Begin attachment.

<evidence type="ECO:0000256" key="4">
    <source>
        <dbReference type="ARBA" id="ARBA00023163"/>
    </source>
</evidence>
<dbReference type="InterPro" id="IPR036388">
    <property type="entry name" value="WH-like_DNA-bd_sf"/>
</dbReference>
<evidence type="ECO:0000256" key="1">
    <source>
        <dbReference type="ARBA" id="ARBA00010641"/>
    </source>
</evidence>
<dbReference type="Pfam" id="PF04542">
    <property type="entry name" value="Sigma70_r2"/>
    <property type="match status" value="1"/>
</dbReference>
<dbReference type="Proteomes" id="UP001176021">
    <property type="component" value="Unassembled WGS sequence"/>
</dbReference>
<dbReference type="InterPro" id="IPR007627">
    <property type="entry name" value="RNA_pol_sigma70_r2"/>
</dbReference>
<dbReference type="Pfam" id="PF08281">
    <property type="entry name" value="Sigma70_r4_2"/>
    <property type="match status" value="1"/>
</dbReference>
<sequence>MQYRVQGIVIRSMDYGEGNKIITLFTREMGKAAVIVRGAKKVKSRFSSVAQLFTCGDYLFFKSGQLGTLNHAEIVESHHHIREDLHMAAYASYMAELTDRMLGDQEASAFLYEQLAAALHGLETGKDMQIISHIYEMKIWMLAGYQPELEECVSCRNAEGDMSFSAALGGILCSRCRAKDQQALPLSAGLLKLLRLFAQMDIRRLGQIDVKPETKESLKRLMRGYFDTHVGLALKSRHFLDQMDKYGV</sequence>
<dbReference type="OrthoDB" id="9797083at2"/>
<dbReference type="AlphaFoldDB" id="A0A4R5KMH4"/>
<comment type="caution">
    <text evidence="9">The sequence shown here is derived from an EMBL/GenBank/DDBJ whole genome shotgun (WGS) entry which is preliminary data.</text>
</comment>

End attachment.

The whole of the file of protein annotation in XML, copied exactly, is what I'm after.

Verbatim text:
<evidence type="ECO:0000256" key="4">
    <source>
        <dbReference type="ARBA" id="ARBA00023163"/>
    </source>
</evidence>
<dbReference type="InterPro" id="IPR036388">
    <property type="entry name" value="WH-like_DNA-bd_sf"/>
</dbReference>
<evidence type="ECO:0000256" key="1">
    <source>
        <dbReference type="ARBA" id="ARBA00010641"/>
    </source>
</evidence>
<dbReference type="Pfam" id="PF04542">
    <property type="entry name" value="Sigma70_r2"/>
    <property type="match status" value="1"/>
</dbReference>
<dbReference type="Proteomes" id="UP001176021">
    <property type="component" value="Unassembled WGS sequence"/>
</dbReference>
<dbReference type="InterPro" id="IPR007627">
    <property type="entry name" value="RNA_pol_sigma70_r2"/>
</dbReference>
<dbReference type="Pfam" id="PF08281">
    <property type="entry name" value="Sigma70_r4_2"/>
    <property type="match status" value="1"/>
</dbReference>
<sequence>MQYRVQGIVIRSMDYGEGNKIITLFTREMGKAAVIVRGAKKVKSRFSSVAQLFTCGDYLFFKSGQLGTLNHAEIVESHHHIREDLHMAAYASYMAELTDRMLGDQEASAFLYEQLAAALHGLETGKDMQIISHIYEMKIWMLAGYQPELEECVSCRNAEGDMSFSAALGGILCSRCRAKDQQALPLSAGLLKLLRLFAQMDIRRLGQIDVKPETKESLKRLMRGYFDTHVGLALKSRHFLDQMDKYGV</sequence>
<dbReference type="OrthoDB" id="9797083at2"/>
<dbReference type="AlphaFoldDB" id="A0A4R5KMH4"/>
<comment type="caution">
    <text evidence="9">The sequence shown here is derived from an EMBL/GenBank/DDBJ whole genome shotgun (WGS) entry which is preliminary data.</text>
</comment>